Imagine if history textbooks replaced “Alexander Graham Bell” with “someone else” as inventor of the telephone. Not only would such an assertion be vague and misleading, it would be downright false.
Yet, last Friday, President Obama exclaimed that, “If you’ve got a business — you didn’t build that. Somebody else made that happen.” Ever since, the Internet has been abuzz with commentary, memes, and even a brand new website critical of the president’s assertion. It seems the president struck a nerve — in the worst possible way — with this latest window into his worldview. He articulated his inadequate understanding of how individuals and their societies prosper.
To put it more bluntly, President Obama demonstrated that he is fundamentally out of touch with America.
Americans have long understood that success is earned, not given. Poll data shows that Americans consistently believe that an individual’s hard work is, by far, the best determination of success. We deserve to be rewarded for the projects we successfully complete, for the services we provide, and yes — for the businesses that we build. Such endeavors are not easy. In fact, running a successful business operation (large or small) requires monumental levels of individual perseverance. No amount of personal coaching, friendly instruction, government-paved roads, or police protection will cause businessmen to succeed. To do so, entrepreneurs have to go to the next level and take ownership of their business endeavors, develop business models, make numerous mistakes along the way, and ultimately work extremely hard.
But on Friday, President Obama declared that this traditional American vision of earned success is fundamentally wrong. It would have been one thing had he merely said that social influences, such as teachers, parents, and policemen, helped to create the conditions under which businessmen could succeed; that’s obvious and no one disputes it. However, President Obama went much further, asserting that successful businessmen did not build their own businesses, but that “someone else” did it for them. To get the country out of these economic doldrums we don’t need people sitting around waiting for “someone else” to do it for them; we need hardworking individuals to step up.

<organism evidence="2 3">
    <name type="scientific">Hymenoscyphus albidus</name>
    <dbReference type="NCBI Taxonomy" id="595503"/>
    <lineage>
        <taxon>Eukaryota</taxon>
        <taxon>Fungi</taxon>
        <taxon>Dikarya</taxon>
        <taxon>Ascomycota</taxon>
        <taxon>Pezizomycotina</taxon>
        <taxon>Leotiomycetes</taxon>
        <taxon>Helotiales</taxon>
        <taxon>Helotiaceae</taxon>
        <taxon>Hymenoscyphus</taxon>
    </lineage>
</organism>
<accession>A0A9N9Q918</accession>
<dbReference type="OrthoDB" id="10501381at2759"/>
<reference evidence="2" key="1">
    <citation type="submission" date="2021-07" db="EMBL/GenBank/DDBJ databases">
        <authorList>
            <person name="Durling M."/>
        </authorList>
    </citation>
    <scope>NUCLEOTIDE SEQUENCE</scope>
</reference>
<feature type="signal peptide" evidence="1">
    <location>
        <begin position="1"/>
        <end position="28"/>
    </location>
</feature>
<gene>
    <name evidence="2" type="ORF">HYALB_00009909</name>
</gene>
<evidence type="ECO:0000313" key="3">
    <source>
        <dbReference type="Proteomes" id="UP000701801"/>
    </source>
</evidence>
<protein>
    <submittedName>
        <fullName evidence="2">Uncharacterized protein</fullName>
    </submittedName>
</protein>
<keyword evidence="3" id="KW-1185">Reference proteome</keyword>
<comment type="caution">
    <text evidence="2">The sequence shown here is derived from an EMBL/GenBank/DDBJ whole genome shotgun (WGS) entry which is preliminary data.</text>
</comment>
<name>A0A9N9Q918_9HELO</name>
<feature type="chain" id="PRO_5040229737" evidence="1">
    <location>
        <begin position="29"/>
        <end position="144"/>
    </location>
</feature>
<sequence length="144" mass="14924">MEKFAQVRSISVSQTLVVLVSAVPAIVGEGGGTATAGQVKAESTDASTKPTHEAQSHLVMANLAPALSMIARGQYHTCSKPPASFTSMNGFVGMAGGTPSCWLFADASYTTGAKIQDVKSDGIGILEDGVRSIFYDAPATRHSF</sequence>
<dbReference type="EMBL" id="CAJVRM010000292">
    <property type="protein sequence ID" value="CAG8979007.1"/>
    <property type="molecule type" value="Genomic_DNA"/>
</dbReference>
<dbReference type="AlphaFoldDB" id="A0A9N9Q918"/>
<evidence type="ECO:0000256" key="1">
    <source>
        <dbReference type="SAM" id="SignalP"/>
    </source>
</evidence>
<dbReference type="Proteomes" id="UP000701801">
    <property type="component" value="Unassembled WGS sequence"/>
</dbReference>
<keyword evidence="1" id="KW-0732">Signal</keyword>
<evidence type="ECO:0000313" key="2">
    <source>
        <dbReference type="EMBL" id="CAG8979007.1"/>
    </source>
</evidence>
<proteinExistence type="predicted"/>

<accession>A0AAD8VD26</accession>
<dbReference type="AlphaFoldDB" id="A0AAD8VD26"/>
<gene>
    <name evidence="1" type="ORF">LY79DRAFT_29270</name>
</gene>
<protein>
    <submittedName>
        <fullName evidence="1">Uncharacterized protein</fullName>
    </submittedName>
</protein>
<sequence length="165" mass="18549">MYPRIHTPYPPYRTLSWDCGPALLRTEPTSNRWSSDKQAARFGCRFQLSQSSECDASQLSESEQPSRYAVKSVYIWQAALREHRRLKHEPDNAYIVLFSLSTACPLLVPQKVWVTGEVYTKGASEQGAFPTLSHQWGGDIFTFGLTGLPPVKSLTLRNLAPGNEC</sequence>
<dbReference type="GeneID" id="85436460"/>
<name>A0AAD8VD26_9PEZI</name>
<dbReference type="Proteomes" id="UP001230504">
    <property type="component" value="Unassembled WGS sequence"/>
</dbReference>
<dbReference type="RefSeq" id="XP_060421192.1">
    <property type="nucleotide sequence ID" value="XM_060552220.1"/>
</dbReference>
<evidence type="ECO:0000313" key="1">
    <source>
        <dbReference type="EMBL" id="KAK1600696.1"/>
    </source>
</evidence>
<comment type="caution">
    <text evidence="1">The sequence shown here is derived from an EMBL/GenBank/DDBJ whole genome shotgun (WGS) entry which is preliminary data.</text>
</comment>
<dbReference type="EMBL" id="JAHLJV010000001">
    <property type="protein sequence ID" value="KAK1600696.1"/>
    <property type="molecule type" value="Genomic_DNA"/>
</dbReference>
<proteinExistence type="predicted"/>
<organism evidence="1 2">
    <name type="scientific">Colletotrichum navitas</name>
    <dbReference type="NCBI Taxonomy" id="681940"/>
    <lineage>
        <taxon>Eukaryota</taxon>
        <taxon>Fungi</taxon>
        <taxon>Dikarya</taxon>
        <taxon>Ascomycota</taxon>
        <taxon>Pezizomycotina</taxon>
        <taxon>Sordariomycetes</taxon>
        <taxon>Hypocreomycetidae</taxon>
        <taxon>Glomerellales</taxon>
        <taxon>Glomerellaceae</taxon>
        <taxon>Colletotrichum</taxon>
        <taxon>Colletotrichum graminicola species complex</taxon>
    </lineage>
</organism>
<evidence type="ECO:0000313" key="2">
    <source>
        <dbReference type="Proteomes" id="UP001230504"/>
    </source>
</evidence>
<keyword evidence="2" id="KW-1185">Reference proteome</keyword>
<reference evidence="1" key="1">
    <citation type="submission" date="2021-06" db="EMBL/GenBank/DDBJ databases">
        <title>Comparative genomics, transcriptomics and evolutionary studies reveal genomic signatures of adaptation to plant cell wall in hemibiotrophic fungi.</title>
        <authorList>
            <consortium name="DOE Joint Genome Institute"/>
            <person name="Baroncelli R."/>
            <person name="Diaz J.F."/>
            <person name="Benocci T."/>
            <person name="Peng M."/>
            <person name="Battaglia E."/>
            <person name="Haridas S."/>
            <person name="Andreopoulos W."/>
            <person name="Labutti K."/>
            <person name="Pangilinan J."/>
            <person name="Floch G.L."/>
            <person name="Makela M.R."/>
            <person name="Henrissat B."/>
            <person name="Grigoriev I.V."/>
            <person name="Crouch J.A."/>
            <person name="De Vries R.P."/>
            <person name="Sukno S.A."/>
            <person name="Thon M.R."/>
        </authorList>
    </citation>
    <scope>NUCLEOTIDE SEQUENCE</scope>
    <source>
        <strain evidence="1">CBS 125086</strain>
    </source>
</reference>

Members of the business community are understandably outraged by the president’s remarks. The National Federation of Independent Business commented that, “unfortunate remarks over the weekend show an utter lack of understanding and appreciation for the people who take a huge personal risk and work endless hours to start a business and create jobs.”
Ultimately, taken in context with the rest of the speech, President Obama’s rhetoric was an inarticulate attempt to drum up support for his goal to increase taxes on the wealthy. At a time when the top 10% of income earners already pay 71% of the nation’s taxes and the U.S. has the highest corporate income tax in the world, the president has resorted to dangerous rhetoric that implies Americans are not entitled to the fruit of their own labor. With this mindset, it is no wonder the president’s policies have failed to create jobs and sustain economic growth.
Jason Hughey is a policy analyst for Americans for Prosperity.